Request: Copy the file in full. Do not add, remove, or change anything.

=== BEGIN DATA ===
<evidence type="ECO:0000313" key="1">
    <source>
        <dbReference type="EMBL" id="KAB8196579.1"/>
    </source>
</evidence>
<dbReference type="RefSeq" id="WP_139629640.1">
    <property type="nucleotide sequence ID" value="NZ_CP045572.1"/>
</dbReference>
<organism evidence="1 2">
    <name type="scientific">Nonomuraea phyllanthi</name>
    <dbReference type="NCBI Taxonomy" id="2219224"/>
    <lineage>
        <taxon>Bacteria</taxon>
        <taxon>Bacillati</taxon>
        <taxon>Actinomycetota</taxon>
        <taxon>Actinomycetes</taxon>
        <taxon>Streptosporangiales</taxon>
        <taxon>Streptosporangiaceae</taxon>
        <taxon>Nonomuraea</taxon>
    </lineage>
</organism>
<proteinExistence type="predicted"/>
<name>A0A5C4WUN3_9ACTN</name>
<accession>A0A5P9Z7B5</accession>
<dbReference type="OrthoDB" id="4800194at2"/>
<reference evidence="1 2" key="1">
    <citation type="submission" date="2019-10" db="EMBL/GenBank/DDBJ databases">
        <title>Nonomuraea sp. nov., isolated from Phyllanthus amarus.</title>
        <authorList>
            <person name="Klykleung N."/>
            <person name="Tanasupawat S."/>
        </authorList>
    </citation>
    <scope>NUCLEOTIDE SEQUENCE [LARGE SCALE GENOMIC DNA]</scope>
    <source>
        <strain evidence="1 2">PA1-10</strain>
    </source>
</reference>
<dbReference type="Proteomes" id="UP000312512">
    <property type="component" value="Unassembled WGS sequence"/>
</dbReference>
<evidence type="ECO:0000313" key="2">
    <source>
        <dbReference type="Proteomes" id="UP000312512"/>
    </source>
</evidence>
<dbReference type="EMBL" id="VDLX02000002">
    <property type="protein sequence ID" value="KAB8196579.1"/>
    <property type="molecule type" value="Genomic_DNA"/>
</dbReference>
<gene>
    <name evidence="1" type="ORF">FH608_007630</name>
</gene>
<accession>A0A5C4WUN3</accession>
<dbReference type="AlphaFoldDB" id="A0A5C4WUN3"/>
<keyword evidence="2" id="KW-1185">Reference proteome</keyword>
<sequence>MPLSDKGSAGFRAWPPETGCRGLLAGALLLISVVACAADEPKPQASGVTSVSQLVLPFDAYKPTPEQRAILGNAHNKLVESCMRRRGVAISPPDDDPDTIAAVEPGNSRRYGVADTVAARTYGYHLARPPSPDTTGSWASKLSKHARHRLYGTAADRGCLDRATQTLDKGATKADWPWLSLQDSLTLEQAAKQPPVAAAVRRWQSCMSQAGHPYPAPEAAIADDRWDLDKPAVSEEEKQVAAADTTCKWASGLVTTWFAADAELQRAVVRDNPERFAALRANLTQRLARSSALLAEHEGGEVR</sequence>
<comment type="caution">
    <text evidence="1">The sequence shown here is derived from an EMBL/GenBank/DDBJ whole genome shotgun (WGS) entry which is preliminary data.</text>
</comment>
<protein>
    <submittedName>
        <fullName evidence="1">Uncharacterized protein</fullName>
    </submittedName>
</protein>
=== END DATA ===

<evidence type="ECO:0000313" key="1">
    <source>
        <dbReference type="EMBL" id="KAB8196579.1"/>
    </source>
</evidence>
<dbReference type="RefSeq" id="WP_139629640.1">
    <property type="nucleotide sequence ID" value="NZ_CP045572.1"/>
</dbReference>
<organism evidence="1 2">
    <name type="scientific">Nonomuraea phyllanthi</name>
    <dbReference type="NCBI Taxonomy" id="2219224"/>
    <lineage>
        <taxon>Bacteria</taxon>
        <taxon>Bacillati</taxon>
        <taxon>Actinomycetota</taxon>
        <taxon>Actinomycetes</taxon>
        <taxon>Streptosporangiales</taxon>
        <taxon>Streptosporangiaceae</taxon>
        <taxon>Nonomuraea</taxon>
    </lineage>
</organism>
<proteinExistence type="predicted"/>
<name>A0A5C4WUN3_9ACTN</name>
<accession>A0A5P9Z7B5</accession>
<dbReference type="OrthoDB" id="4800194at2"/>
<reference evidence="1 2" key="1">
    <citation type="submission" date="2019-10" db="EMBL/GenBank/DDBJ databases">
        <title>Nonomuraea sp. nov., isolated from Phyllanthus amarus.</title>
        <authorList>
            <person name="Klykleung N."/>
            <person name="Tanasupawat S."/>
        </authorList>
    </citation>
    <scope>NUCLEOTIDE SEQUENCE [LARGE SCALE GENOMIC DNA]</scope>
    <source>
        <strain evidence="1 2">PA1-10</strain>
    </source>
</reference>
<dbReference type="Proteomes" id="UP000312512">
    <property type="component" value="Unassembled WGS sequence"/>
</dbReference>
<evidence type="ECO:0000313" key="2">
    <source>
        <dbReference type="Proteomes" id="UP000312512"/>
    </source>
</evidence>
<dbReference type="EMBL" id="VDLX02000002">
    <property type="protein sequence ID" value="KAB8196579.1"/>
    <property type="molecule type" value="Genomic_DNA"/>
</dbReference>
<gene>
    <name evidence="1" type="ORF">FH608_007630</name>
</gene>
<accession>A0A5C4WUN3</accession>
<dbReference type="AlphaFoldDB" id="A0A5C4WUN3"/>
<keyword evidence="2" id="KW-1185">Reference proteome</keyword>
<sequence>MPLSDKGSAGFRAWPPETGCRGLLAGALLLISVVACAADEPKPQASGVTSVSQLVLPFDAYKPTPEQRAILGNAHNKLVESCMRRRGVAISPPDDDPDTIAAVEPGNSRRYGVADTVAARTYGYHLARPPSPDTTGSWASKLSKHARHRLYGTAADRGCLDRATQTLDKGATKADWPWLSLQDSLTLEQAAKQPPVAAAVRRWQSCMSQAGHPYPAPEAAIADDRWDLDKPAVSEEEKQVAAADTTCKWASGLVTTWFAADAELQRAVVRDNPERFAALRANLTQRLARSSALLAEHEGGEVR</sequence>
<comment type="caution">
    <text evidence="1">The sequence shown here is derived from an EMBL/GenBank/DDBJ whole genome shotgun (WGS) entry which is preliminary data.</text>
</comment>
<protein>
    <submittedName>
        <fullName evidence="1">Uncharacterized protein</fullName>
    </submittedName>
</protein>